And we’re in different worlds this season, too. We’re in Fillory, which is a very earthy, natural, organic world where the spells are very spiritual, if you will. And in Brakebills, it’s very classical, where the tuts are very geometric and rigid in style. And when we are in New York, it’s very rough. So we’ve got three kinds of styles, and three different worlds, and three vocabularies.

Do all characters perform the same spells the same way, or are there subtle variations from character to character?

They should be performing it in the same way because it’s the same language, but each actor has his or her own limitations. Some have different flexibilities and can’t do the same thing. So on the fly, sometimes we have to revise spells because an actor can’t move their hand one way or the other. Tutting is quite difficult, so those kinds of limitations have really shaped the language.

What about for special characters like the Beast, who has 12 fingers?

Well, the cool thing about the Beast is that he’s so advanced in his tutting and his magic that he doesn’t have to do much. He can make the smallest gesture, and it’ll cause destruction. For the Beast, it’s small gestures, but that takes years and years of training as a magician.

How did the show as a whole settle on really focusing on tutting as the medium for developing spellcasting?

Obviously, with The OA and Doctor Strange, people are seeing what tutters have done, and there’s this developing desire to take tutting to different places and explore it in new ways. For The Magicians, using tutting was something that was developed in the pilot that was shot in Atlanta, that I wasn’t involved in. By the time the second episode was ready to shoot, they called me in.

They brought me on board because of my experience with tutting, but almost more so because of my experience with storytelling through choreography; because we’re not just tutting here — it’s storytelling. And in Season 1, I also got to do the dance number in Quentin’s mind. We had a lot of fun with that.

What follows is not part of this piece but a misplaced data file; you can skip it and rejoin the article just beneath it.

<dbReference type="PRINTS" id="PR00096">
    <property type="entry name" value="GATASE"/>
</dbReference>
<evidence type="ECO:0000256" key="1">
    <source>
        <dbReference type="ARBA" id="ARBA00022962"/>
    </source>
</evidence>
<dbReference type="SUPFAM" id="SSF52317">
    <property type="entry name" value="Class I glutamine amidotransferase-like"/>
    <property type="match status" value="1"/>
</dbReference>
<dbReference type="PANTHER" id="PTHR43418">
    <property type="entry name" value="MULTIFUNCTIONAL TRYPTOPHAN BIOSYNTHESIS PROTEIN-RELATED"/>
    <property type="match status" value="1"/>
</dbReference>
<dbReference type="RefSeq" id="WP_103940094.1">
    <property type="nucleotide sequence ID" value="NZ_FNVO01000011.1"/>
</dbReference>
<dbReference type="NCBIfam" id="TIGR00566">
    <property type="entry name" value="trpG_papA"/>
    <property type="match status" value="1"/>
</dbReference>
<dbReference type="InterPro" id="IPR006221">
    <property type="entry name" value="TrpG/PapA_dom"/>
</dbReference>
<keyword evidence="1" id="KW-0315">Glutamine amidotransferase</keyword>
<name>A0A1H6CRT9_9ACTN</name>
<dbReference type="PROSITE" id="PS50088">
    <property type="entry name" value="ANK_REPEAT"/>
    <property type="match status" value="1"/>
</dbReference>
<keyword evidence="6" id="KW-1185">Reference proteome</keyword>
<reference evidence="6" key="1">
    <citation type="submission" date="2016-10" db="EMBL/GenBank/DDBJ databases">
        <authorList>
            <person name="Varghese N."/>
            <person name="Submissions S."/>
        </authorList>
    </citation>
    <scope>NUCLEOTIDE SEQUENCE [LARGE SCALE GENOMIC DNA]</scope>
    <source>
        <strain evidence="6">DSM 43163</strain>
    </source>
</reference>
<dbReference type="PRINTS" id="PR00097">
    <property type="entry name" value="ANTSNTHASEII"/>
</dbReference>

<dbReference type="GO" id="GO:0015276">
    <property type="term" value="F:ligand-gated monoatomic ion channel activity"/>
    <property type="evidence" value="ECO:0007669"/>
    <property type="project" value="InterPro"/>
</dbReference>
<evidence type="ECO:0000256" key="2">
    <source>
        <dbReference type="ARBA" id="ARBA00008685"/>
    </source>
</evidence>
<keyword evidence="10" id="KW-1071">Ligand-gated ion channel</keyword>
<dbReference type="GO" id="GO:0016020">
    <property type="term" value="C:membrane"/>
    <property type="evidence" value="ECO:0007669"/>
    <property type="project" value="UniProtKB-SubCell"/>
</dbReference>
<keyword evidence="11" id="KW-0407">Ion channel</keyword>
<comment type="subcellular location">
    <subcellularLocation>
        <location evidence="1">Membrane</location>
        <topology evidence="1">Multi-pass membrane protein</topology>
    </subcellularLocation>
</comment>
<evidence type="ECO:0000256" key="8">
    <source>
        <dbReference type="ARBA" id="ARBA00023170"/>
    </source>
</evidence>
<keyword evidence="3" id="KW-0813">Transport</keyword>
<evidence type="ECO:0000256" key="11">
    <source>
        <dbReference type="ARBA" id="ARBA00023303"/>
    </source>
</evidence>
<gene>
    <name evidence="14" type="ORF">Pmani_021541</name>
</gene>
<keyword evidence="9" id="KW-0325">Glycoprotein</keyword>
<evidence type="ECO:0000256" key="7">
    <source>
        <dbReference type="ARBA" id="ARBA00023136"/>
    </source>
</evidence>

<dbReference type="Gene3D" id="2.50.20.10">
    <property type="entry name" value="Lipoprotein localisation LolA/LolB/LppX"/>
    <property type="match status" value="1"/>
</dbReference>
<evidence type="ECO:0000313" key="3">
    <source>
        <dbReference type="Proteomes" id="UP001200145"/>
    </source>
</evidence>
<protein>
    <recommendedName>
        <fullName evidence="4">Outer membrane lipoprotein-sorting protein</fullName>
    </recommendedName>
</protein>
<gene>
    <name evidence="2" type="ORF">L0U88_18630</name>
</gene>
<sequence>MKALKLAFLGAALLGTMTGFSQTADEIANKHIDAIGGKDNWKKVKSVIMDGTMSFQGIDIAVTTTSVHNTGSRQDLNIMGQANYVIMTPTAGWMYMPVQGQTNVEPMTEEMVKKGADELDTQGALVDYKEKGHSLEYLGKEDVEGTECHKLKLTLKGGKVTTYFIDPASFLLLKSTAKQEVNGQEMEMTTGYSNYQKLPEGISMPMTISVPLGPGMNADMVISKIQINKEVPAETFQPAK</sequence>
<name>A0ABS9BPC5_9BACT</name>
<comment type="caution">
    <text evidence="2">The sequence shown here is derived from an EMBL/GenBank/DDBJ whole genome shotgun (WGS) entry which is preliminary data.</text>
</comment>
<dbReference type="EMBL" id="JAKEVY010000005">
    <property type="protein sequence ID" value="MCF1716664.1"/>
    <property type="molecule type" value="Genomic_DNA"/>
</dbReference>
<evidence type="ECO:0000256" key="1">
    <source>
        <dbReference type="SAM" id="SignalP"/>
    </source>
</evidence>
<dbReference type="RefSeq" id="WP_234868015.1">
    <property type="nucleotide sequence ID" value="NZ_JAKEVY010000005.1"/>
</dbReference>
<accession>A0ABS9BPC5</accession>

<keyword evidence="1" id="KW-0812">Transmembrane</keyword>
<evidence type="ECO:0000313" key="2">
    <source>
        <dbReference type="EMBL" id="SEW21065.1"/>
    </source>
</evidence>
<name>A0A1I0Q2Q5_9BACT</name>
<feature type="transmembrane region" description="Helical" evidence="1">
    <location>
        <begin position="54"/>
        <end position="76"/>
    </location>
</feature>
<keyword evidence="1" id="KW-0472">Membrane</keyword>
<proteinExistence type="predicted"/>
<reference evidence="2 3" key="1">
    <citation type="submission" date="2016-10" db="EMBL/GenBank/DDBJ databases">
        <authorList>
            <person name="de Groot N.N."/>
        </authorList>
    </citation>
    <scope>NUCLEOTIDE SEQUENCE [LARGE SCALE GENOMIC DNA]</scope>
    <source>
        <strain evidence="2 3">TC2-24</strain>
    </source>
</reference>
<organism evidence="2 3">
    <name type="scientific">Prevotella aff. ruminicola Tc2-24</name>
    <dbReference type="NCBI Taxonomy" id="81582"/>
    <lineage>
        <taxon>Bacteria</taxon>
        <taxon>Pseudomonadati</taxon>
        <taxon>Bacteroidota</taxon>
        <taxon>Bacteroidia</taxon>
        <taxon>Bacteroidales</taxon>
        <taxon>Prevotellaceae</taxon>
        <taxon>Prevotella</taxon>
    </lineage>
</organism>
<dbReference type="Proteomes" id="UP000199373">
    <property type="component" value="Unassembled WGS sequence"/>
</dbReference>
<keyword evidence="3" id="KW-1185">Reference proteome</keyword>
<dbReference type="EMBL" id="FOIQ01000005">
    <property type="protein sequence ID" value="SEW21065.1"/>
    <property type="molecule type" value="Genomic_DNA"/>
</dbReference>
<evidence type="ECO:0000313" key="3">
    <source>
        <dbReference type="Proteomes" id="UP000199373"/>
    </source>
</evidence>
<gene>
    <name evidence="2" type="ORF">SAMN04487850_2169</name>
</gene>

But choreography is the art of movement, and a choreographer shouldn’t just be able to do dance steps. They should be able to tell a story in a pedestrian way. So I don’t think if you just brought on a regular tutter to do this job, you would have the kind of vocabulary we’ve developed along the way.

Are there any spells that were your favorites?

Yeah, a lot of the ones in Season 2, because we’re tutting like crazy — but I can’t talk about many of them yet. But I will say that in the second season there’s triple the tuts in every episode. There are way more spells being cast, and with some of the Fillorian spells, they’re very organic and spiritual.

You’ve also done some choreography for shows like Once Upon a Time and Legends of Tomorrow. What’s that been like?

With shows like that, a lot of times with choreography, it’s not a musical number, right? It’s movement that’s meant to draw the story forward, to advance the plot. So all the scenes I do in shows like that, there are scenes within the scene that move things along. I always say that choreography in general, in a music number, or in any narrative — if it’s not progressing the story, it doesn’t belong in the script.

A musical number has to have a beginning, a middle, and an end just like any story, and it has to move the story forward. That’s also what I love about choreography.


Season 2 of The Magicians airs Wednesdays at 9 p.m. Eastern on Syfy.

This interview has been edited for brevity and clarity.